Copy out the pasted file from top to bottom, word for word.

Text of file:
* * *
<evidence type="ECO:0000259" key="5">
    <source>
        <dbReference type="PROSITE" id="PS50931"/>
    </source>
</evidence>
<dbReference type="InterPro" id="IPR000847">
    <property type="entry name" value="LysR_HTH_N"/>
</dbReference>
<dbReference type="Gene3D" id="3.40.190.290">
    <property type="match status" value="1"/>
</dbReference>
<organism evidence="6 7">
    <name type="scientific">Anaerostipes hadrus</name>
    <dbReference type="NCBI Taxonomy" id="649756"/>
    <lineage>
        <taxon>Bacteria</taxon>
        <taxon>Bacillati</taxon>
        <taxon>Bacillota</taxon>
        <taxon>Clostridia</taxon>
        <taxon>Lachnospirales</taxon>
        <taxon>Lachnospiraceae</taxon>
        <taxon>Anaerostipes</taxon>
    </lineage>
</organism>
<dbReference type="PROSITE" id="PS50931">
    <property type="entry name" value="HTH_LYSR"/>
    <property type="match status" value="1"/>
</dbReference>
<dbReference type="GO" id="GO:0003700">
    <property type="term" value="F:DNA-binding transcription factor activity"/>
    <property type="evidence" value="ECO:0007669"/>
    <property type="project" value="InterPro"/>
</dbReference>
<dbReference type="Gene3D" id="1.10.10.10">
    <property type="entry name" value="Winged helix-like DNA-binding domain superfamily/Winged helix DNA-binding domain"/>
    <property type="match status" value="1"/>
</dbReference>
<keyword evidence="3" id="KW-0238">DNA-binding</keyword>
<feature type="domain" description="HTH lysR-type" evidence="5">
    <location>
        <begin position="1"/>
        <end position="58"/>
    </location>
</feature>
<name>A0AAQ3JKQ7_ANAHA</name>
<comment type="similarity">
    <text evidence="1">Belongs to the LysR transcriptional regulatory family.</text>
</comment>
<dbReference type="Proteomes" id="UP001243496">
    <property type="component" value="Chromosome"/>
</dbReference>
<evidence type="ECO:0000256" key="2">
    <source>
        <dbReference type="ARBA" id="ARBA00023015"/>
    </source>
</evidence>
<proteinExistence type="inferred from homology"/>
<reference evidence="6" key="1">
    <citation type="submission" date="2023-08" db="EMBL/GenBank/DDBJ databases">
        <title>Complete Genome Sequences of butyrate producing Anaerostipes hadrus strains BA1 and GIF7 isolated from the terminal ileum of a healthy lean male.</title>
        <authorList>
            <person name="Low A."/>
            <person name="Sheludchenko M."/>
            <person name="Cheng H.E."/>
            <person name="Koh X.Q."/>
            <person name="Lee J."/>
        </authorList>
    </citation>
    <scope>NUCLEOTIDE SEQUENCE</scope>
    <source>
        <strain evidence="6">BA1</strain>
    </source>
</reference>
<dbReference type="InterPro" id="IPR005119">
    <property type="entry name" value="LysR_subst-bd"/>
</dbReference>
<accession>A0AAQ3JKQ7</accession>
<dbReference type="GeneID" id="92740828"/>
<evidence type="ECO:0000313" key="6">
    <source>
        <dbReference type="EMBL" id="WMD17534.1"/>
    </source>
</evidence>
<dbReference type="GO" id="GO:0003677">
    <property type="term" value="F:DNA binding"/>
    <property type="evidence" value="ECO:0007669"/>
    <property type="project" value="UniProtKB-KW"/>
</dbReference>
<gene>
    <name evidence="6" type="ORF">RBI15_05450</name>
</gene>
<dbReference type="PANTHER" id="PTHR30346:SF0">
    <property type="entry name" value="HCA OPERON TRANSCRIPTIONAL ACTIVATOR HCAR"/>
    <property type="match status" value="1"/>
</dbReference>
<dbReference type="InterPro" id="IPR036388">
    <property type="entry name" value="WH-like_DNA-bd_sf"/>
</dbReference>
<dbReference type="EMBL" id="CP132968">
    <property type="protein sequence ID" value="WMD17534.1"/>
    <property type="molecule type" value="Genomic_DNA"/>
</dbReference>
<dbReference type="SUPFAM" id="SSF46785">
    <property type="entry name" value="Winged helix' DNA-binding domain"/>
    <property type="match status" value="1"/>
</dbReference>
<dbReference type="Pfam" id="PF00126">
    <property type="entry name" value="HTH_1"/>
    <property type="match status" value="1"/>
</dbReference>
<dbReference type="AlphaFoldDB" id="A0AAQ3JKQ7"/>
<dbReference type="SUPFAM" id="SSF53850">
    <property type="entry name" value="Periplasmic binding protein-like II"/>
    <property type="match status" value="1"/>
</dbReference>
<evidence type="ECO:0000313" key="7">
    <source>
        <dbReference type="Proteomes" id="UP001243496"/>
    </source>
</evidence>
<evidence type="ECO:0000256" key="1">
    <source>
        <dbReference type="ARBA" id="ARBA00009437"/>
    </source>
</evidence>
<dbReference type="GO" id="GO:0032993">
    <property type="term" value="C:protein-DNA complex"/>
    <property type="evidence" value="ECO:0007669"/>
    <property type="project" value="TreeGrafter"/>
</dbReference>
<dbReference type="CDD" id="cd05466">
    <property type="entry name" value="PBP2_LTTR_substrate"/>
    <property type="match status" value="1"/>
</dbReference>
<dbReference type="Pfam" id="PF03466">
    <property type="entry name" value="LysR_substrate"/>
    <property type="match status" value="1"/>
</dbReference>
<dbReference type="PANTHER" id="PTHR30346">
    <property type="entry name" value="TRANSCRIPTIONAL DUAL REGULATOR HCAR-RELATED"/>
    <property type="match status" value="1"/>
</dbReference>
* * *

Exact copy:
<evidence type="ECO:0000259" key="5">
    <source>
        <dbReference type="PROSITE" id="PS50931"/>
    </source>
</evidence>
<dbReference type="InterPro" id="IPR000847">
    <property type="entry name" value="LysR_HTH_N"/>
</dbReference>
<dbReference type="Gene3D" id="3.40.190.290">
    <property type="match status" value="1"/>
</dbReference>
<organism evidence="6 7">
    <name type="scientific">Anaerostipes hadrus</name>
    <dbReference type="NCBI Taxonomy" id="649756"/>
    <lineage>
        <taxon>Bacteria</taxon>
        <taxon>Bacillati</taxon>
        <taxon>Bacillota</taxon>
        <taxon>Clostridia</taxon>
        <taxon>Lachnospirales</taxon>
        <taxon>Lachnospiraceae</taxon>
        <taxon>Anaerostipes</taxon>
    </lineage>
</organism>
<dbReference type="PROSITE" id="PS50931">
    <property type="entry name" value="HTH_LYSR"/>
    <property type="match status" value="1"/>
</dbReference>
<dbReference type="GO" id="GO:0003700">
    <property type="term" value="F:DNA-binding transcription factor activity"/>
    <property type="evidence" value="ECO:0007669"/>
    <property type="project" value="InterPro"/>
</dbReference>
<dbReference type="Gene3D" id="1.10.10.10">
    <property type="entry name" value="Winged helix-like DNA-binding domain superfamily/Winged helix DNA-binding domain"/>
    <property type="match status" value="1"/>
</dbReference>
<keyword evidence="3" id="KW-0238">DNA-binding</keyword>
<feature type="domain" description="HTH lysR-type" evidence="5">
    <location>
        <begin position="1"/>
        <end position="58"/>
    </location>
</feature>
<name>A0AAQ3JKQ7_ANAHA</name>
<comment type="similarity">
    <text evidence="1">Belongs to the LysR transcriptional regulatory family.</text>
</comment>
<dbReference type="Proteomes" id="UP001243496">
    <property type="component" value="Chromosome"/>
</dbReference>
<evidence type="ECO:0000256" key="2">
    <source>
        <dbReference type="ARBA" id="ARBA00023015"/>
    </source>
</evidence>
<proteinExistence type="inferred from homology"/>
<reference evidence="6" key="1">
    <citation type="submission" date="2023-08" db="EMBL/GenBank/DDBJ databases">
        <title>Complete Genome Sequences of butyrate producing Anaerostipes hadrus strains BA1 and GIF7 isolated from the terminal ileum of a healthy lean male.</title>
        <authorList>
            <person name="Low A."/>
            <person name="Sheludchenko M."/>
            <person name="Cheng H.E."/>
            <person name="Koh X.Q."/>
            <person name="Lee J."/>
        </authorList>
    </citation>
    <scope>NUCLEOTIDE SEQUENCE</scope>
    <source>
        <strain evidence="6">BA1</strain>
    </source>
</reference>
<dbReference type="InterPro" id="IPR005119">
    <property type="entry name" value="LysR_subst-bd"/>
</dbReference>
<accession>A0AAQ3JKQ7</accession>
<dbReference type="GeneID" id="92740828"/>
<evidence type="ECO:0000313" key="6">
    <source>
        <dbReference type="EMBL" id="WMD17534.1"/>
    </source>
</evidence>
<dbReference type="GO" id="GO:0003677">
    <property type="term" value="F:DNA binding"/>
    <property type="evidence" value="ECO:0007669"/>
    <property type="project" value="UniProtKB-KW"/>
</dbReference>
<gene>
    <name evidence="6" type="ORF">RBI15_05450</name>
</gene>
<dbReference type="PANTHER" id="PTHR30346:SF0">
    <property type="entry name" value="HCA OPERON TRANSCRIPTIONAL ACTIVATOR HCAR"/>
    <property type="match status" value="1"/>
</dbReference>
<dbReference type="InterPro" id="IPR036388">
    <property type="entry name" value="WH-like_DNA-bd_sf"/>
</dbReference>
<dbReference type="EMBL" id="CP132968">
    <property type="protein sequence ID" value="WMD17534.1"/>
    <property type="molecule type" value="Genomic_DNA"/>
</dbReference>
<dbReference type="SUPFAM" id="SSF46785">
    <property type="entry name" value="Winged helix' DNA-binding domain"/>
    <property type="match status" value="1"/>
</dbReference>
<dbReference type="Pfam" id="PF00126">
    <property type="entry name" value="HTH_1"/>
    <property type="match status" value="1"/>
</dbReference>
<dbReference type="AlphaFoldDB" id="A0AAQ3JKQ7"/>
<dbReference type="SUPFAM" id="SSF53850">
    <property type="entry name" value="Periplasmic binding protein-like II"/>
    <property type="match status" value="1"/>
</dbReference>
<evidence type="ECO:0000313" key="7">
    <source>
        <dbReference type="Proteomes" id="UP001243496"/>
    </source>
</evidence>
<evidence type="ECO:0000256" key="1">
    <source>
        <dbReference type="ARBA" id="ARBA00009437"/>
    </source>
</evidence>
<dbReference type="GO" id="GO:0032993">
    <property type="term" value="C:protein-DNA complex"/>
    <property type="evidence" value="ECO:0007669"/>
    <property type="project" value="TreeGrafter"/>
</dbReference>
<dbReference type="CDD" id="cd05466">
    <property type="entry name" value="PBP2_LTTR_substrate"/>
    <property type="match status" value="1"/>
</dbReference>
<dbReference type="Pfam" id="PF03466">
    <property type="entry name" value="LysR_substrate"/>
    <property type="match status" value="1"/>
</dbReference>
<dbReference type="PANTHER" id="PTHR30346">
    <property type="entry name" value="TRANSCRIPTIONAL DUAL REGULATOR HCAR-RELATED"/>
    <property type="match status" value="1"/>
</dbReference>